Earlier this year when China announced it was proceeding with plans to ban combustion engines in vehicles, it caught the full attention of the automobile industry. The Chinese automobile market, after all, is the largest in the world.
While the Chinese announcement came with no specific deadline, Britain and France have stated they would pursue a ban on gasoline and diesel powered vehicles by 2040. Norway, Netherlands, and India have made similar proclamations. Now, talk of replacing gas vehicles with electric cars is getting much closer to home.
There is talk of the State of California making a move to prohibit gas vehicles in the coming decades, potentially as soon as 10 years from now.
While California car sales fall far short of those of China, automobile sales in the state are significant. It is estimated that 2 million vehicles were sold in California in 2016, exceeding those of entire countries like France, Italy, and Spain. Such talk in the state, which already leads the country in strict clean air regulations, would continue to put additional pressure on automobile companies.
Companies have already been increasing efforts to produce practical and affordable cleaner electric and alternative fuel automobiles. Increasing talk of outright bans will continue to put the pressure on.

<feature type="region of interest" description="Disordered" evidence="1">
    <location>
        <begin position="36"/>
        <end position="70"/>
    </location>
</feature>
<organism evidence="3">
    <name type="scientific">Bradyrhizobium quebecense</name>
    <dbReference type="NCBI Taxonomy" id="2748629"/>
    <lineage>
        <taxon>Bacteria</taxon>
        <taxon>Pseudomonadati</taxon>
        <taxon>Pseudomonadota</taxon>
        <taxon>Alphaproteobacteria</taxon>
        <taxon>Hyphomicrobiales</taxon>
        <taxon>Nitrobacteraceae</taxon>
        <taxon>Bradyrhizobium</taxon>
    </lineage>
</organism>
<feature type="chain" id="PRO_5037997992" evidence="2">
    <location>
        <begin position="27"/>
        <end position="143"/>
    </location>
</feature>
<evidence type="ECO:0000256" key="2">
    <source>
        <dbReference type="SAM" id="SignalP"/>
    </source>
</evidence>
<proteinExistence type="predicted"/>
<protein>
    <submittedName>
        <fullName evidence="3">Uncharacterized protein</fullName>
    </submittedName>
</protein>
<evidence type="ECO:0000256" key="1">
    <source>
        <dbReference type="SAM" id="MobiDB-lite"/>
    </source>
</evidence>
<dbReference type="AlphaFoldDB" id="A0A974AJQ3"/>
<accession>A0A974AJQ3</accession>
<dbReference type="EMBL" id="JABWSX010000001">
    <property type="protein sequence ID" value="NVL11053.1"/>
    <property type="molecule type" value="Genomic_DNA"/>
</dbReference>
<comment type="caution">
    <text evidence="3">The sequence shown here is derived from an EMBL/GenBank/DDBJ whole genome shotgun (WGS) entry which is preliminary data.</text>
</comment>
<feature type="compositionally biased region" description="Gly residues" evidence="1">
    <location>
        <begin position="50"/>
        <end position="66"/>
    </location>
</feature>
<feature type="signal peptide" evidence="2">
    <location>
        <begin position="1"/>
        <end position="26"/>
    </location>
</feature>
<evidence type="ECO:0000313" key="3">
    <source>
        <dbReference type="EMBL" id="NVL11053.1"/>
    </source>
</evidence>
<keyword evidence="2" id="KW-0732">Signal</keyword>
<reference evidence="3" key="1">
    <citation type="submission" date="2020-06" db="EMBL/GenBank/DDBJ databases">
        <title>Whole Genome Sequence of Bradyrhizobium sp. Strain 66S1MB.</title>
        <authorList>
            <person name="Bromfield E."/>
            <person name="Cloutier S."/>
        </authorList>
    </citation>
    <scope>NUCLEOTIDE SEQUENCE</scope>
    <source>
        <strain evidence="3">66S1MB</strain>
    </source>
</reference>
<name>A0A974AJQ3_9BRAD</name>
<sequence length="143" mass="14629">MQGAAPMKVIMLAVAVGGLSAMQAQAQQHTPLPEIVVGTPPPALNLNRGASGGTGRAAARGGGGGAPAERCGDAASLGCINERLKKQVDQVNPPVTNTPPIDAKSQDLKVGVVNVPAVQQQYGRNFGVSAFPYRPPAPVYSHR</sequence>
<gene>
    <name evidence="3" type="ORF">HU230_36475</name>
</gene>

California’s Aggressive Pursuit of Cleaner Air
The Clean Air Act of 1970 allowed states like California to create its own pollution regulations, which the Golden State has consistently done.
The car-loving state has repeatedly set high goals in clean air standards including reductions of carbon dioxide emissions from 1990 levels by 80 percent by the year 2050.
While talk of banning combustible engines in the state is making news, the reality is that something significant would have to happen to reach those 2050 goals.
The Status of Electric Vehicles in the State
California leads the nation in electric car sales, fueled by a number of factors. The state has a longstanding EV rebate program that generally amounts to $2,500.
California has an eco-centric population with a higher than average income. In addition, electric cars are allowed to use HOV lanes in the state. Still, even in California, alternative fuel powered vehicles account for only 2% to 5% of all car sales. That leaves a lot of vehicles that will need to be replaced. How can this happen?
Many believe that implementation will be made possible by more awareness, better and cheaper technology, and generous consumer incentives.
It will also take a commitment that at least so far, has been missing. While there has been lots of talk about banning combustible engines, there has been little legislation, deadlines or short-term goals that would lead to such a ban.
Will California replace gas-powered cars with electric vehicles? If it wants to reach stated 2050 emission goals it will. The devil is in the details, however, and it now seems to be a question of “how.”